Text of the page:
This guide presents ideas and methodologies to put a human rights-based approach to education in practice. It focuses on six strategic areas that are central to (and provide a framework for) a HRBA to education including: understanding and securing the right to education working with excluded groups; financing education; promoting citizen participation in education securing rights in education; advancing a full "Education for All" agenda. Each section begins with a brief overview of key issues to be considered and then discusses a range of activities which could be developed within a scheme of work. Short practical examples are given, from a wide range of countries. The majority of the activities focus on work at the local level, but national and international links are also discussed. Within each section two or three areas are analysed in more detail.
Este paquete desarrolla una serie de ideas y metodologías para poner en práctica un planteamiento de la educación basado en los derechos humanos. Se concentra en seis sectores estratégicos, que son esenciales para trabajar en educación con un planteamiento basado en los derechos humanos y que proporcionan un marco para este trabajo. Estos sectores son: Comprender y asegurar el derecho a la educación; Trabajar con grupos excluidos; Financiar la educación; Promover la participación ciudadana en la educación; Conseguir derechos en educación; Promover un programa completo de “Educación para Todos”. Cada capítulo empieza con una breve presentación de los aspectos más importantes a ser analizados y sigue con una explicación de las actividades que podrían realizarse dentro de un esquema de trabajo. También se incluyen ejemplos prácticos de numerosos países. La mayoría de las actividades se centran en el trabajo a nivel local, pero también se analizan los vínculos nacionales e internacionales. Dentro de cada capítulo, hemos escogido dos o tres áreas que se analizan con mayor detalle.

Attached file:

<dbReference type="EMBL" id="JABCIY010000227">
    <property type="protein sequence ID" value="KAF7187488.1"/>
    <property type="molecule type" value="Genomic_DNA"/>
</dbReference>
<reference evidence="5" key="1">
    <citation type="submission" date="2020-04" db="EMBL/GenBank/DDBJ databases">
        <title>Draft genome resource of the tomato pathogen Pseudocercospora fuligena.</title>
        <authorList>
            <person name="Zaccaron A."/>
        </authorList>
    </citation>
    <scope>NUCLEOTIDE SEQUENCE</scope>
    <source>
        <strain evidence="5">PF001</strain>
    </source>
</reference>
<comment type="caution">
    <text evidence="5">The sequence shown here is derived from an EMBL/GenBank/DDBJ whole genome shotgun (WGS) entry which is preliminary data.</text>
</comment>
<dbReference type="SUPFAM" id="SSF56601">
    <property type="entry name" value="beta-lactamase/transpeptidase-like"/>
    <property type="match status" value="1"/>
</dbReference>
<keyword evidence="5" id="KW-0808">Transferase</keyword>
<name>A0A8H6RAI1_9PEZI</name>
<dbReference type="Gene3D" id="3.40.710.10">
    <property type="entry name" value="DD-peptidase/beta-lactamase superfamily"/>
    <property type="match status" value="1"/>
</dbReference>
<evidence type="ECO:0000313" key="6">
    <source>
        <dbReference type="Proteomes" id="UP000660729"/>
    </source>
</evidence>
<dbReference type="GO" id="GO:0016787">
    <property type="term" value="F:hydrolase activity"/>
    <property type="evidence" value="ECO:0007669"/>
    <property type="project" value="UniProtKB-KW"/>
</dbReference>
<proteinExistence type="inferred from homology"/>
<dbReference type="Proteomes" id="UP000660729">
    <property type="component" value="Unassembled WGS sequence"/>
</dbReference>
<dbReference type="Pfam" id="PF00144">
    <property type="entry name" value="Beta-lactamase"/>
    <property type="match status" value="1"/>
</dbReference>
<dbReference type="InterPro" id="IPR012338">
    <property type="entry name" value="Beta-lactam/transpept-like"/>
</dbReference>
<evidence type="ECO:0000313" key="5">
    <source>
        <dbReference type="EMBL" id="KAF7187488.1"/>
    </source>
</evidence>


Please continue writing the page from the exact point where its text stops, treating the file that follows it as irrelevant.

Overview of the measures supporting the rights, status and working conditions of the teaching profession reported on by Member States.
In many countries, the quality of education is undermined by a severe deficit of teachers. The UNESCO Institute for Statistics estimates that to achieve universal primary education by 2020 countries will need to recruit a total of 12.6 million primary teachers. By 2030, the total demand for teachers would rise to 27.3 million. The shortage of qualified teachers is hampering efforts in many countries to achieve good quality education for all. Furthermore, there is also a qualitative challenge: teachers are often lacking good resources, such as teaching materials and textbooks, or proper training. The quality of teaching is essential to good learning outcomes. This implies an education system that attracts and retains a qualified teaching staff and that supports teachers in the classroom, as well as in their continued professional development.
Aimed at actively engaging parents, children, teachers, unions, communities and local civil society organisations in collectively monitoring and improving the quality of public education PRS offers a set of practical tools that can be used as a basis for mobilisation, advocacy and campaigning. The pack provides four key resources:
1) A charter of 10 rights which, when fulfilled, will enable all children to complete a good quality education;
2) A participatory methodology for: using the charter; collecting, analysing and using data; and consolidating information into ‘citizens reports’ that could be used for the development of Action Plans or to encourage discussions and reviews at local, district and national levels;